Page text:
As founding member, singer, guitarist and songwriter of the Soft Boys, Hitchcock was the brains behind the landmark 1980 release, Underwater Moonlight, a timeless album full of psychedelic guitar-pop that influenced scores of bands that followed it, and whose legend continues to grow as it is rediscovered by new generations.
The following year, Hitchcock began a solo career--nearly as spotless as it is prolific--that continues to this day. His most recent release is Luxor, a solo acoustic album that's garnering rave reviews.
Hitchcock is currently spending a good portion of the fall in Tucson, as he begins recording his next album, plays a series of American dates, acts in his first film and breathes that dry desert air that he can't seem to find in his native England. Recently, he was kind enough to answer some of our questions.
As the taped conversation begins, subject and writer are discussing sports.
Tucson Weekly: So, I take it you don't like sports.
Robyn Hitchcock: I'm immune to sport, I'm afraid. Unfortunately. You know, like some people pick up on Tom Waits; some people like Frank Zappa; some people like sport; some people don't like any of 'em, you know. It's one of those things you can't really account for.
Right. Are you a Tom Waits fan?
No, no, no.
Not at all.
No, but I know some people who really love him.
I love him.
It's one of those things (where) people have their different sort of, uh, fetishes, I suppose is the word.
You mentioned that you visited here in February, on what you called a "breathing vacation," so I'm curious what led you here to begin with, and what brought you back.
In February, we were just really looking for some warm, dry air. And, as you know, even if it rains in Tucson, it's still basically warm and dry. It doesn't become damp and clammy and chilly and all the things we live with in London and the rest of Britain. Here, it's more like al forno, the Italian cooking term for the oven that you need to bake a pizza in. It feels like pizza-baking weather rather than weather that will just make you soggy. And, above all, it isn't cold. So, really, it was just a weather vacation. And then, 'cause there were always things to do for me here, we decided we'd spend the autumn here.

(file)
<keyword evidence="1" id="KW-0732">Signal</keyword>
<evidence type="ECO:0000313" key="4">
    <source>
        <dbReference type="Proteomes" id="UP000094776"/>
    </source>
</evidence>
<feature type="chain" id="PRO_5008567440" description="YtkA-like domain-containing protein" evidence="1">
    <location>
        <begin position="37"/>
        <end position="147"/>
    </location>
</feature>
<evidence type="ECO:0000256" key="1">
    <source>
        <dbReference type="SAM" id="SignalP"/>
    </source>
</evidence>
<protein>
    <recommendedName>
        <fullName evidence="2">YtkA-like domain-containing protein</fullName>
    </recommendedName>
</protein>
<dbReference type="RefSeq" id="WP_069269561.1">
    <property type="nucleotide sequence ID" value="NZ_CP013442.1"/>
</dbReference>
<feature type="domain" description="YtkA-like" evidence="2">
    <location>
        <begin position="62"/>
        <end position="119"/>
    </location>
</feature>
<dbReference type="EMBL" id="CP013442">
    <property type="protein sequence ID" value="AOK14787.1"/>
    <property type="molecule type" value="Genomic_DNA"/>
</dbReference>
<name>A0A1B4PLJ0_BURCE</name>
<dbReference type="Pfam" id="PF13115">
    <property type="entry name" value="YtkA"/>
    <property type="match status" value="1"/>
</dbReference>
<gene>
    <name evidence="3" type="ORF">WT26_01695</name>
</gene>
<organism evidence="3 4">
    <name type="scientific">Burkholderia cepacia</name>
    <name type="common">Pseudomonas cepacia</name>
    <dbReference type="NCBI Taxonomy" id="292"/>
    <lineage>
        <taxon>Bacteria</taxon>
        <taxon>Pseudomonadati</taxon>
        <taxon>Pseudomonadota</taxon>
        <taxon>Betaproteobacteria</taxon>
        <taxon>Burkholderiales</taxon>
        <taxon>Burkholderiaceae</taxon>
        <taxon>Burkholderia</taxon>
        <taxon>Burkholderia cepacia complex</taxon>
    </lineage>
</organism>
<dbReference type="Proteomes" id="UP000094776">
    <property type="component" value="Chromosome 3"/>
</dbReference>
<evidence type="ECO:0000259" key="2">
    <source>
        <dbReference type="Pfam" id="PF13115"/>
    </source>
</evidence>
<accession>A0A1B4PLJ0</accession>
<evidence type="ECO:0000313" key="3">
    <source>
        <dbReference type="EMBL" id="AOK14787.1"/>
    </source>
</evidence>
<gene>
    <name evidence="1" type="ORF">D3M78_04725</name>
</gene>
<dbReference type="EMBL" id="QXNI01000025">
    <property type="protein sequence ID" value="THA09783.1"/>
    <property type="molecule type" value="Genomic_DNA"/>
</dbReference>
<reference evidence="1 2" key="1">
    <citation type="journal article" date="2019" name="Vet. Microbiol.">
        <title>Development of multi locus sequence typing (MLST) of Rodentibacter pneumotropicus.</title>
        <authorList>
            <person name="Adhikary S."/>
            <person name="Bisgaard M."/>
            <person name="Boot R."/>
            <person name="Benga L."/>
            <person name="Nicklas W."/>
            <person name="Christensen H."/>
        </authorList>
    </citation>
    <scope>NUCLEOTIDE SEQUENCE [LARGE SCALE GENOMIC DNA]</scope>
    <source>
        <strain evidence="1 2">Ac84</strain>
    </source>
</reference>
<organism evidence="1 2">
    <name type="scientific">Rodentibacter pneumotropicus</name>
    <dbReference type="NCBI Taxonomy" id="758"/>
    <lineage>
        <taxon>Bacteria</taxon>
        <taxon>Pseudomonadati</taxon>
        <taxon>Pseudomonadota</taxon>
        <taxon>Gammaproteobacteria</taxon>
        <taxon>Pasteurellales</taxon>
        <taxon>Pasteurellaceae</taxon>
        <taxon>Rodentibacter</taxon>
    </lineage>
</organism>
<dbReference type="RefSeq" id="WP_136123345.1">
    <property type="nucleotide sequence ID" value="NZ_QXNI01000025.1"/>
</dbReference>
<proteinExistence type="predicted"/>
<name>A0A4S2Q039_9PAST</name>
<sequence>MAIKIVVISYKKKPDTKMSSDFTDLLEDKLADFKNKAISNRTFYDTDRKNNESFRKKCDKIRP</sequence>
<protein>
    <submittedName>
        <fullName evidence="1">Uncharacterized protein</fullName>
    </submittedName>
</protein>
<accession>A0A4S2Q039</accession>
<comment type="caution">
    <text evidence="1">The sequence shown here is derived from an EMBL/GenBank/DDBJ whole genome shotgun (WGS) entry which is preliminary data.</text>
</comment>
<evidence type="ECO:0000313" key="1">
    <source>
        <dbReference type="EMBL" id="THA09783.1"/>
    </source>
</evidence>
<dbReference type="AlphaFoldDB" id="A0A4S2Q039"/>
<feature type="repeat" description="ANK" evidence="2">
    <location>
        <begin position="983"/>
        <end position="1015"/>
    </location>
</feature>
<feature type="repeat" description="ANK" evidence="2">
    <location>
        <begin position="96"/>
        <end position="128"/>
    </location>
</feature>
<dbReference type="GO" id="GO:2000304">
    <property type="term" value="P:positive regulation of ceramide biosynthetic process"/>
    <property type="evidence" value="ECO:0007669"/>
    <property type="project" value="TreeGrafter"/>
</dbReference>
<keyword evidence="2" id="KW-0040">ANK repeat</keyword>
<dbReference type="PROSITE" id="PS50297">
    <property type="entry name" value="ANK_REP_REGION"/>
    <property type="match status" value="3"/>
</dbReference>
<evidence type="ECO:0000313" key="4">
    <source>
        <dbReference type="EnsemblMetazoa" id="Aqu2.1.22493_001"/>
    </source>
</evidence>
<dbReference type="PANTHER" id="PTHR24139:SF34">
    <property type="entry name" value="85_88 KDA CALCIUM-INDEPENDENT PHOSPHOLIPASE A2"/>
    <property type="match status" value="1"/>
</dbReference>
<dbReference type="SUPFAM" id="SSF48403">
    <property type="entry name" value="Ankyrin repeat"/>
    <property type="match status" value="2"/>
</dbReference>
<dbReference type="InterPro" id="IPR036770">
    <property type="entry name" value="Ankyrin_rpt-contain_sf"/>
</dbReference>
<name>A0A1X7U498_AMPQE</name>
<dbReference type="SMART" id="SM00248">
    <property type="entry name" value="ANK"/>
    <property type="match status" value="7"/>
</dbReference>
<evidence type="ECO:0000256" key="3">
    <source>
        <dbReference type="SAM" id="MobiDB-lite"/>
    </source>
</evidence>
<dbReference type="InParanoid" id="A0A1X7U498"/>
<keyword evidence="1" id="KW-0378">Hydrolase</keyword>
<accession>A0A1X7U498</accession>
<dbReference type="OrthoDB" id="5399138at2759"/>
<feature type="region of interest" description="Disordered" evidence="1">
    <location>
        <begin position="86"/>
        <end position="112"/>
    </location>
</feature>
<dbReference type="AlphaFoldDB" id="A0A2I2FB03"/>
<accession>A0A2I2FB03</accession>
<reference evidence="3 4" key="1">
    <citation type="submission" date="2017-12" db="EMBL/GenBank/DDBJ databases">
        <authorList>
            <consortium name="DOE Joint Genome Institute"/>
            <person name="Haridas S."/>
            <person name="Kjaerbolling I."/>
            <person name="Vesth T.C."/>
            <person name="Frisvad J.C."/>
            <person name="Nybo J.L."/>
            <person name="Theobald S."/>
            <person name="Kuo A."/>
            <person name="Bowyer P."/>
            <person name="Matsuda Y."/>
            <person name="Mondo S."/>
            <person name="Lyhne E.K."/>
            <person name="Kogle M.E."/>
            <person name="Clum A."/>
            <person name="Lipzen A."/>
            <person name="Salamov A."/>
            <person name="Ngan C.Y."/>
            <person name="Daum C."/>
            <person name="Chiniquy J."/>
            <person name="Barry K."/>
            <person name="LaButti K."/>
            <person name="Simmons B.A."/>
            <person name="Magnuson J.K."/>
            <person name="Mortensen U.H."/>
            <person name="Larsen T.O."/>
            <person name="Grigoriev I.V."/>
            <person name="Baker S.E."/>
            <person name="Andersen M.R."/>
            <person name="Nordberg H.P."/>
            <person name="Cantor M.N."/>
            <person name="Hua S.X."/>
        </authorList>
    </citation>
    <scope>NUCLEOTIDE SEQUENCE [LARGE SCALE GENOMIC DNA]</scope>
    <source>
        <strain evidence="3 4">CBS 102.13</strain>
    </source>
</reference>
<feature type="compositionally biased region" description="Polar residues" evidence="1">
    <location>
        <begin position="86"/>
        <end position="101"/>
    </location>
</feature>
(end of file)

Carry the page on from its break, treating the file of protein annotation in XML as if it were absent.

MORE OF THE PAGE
So, what types of things are you hoping to do while you're here?
There's a few things. I've got some gigs--obviously this one on the Oct. 17 (at Club Congress), which is close. But I'm playing up in New York on Halloween, and a few places up on the Northeast coast; I was just in Athens, Ga,, last week doing a couple of gigs; I'm doing a bit of recording at WaveLab; and I also have a small part in Jonathan Demme's new movie. He's doing a remake of The Manchurian Candidate.
What's the nature of the stuff you're recording at WaveLab?
Well, I'm just starting off what will probably be another record. I actually have a record out at the moment. It was one that came out for my 50th birthday.
This is Luxor?
Luxor, yeah. ... Luxor is basically all the songs that I wrote, that we didn't use during that Soft Boys reformation project. They're songs that wouldn't have been suitable for the band, so I recorded them.
So, then you'll do a sort of higher-profile release on a larger label, and that's what you'll promote?
Yeah, I'm sure someone will put it out. That'll be the next one, but would come out in a year's time or something.
But that's what you're starting on at WaveLab right now?
Yeah, I've done some recording in Britain, but the WaveLab, I really like it. And it would actually just be an excuse to come back here and do some more in the spring. So, we'll see how the stuff goes in the next week or two, but if it goes well, then I might do the bulk of it in Tucson.
And the Soft Boys got back together not long ago.
Yeah, about two or three years ago. Underwater Moonlight was out of print, and it seemed like now was the time to do the all-you-can-eat Underwater Moonlight, which we did: found the old rehearsal tapes, and got everybody's old photos out of the attic, and David Fricke wrote the (liner) notes--Matador did a good job on it, I thought. And so, as the Soft Boys had never actually toured in America, and as we were all on speaking terms, we did a little tour.
And how was it?
It was good. I'm afraid we didn't get down here.
In addition to music, you also, well, you're a regular Renaissance man. You paint ...
I'm a regular one, yeah.
(Laughs.) You know what I mean. You paint and write poetry and fiction. Have you always done those things?
Well, I started out drawing, and listening to music, and writing poems and short stories; the thing I couldn't do was write songs or music, 'cause I had no training and I had no natural skill. I didn't even get in the choir in school, 'cause they reckoned I was tone-deaf. I was not someone who showed composing promise. But by the time I had reached 15, I really just didn't want to do anything else but this.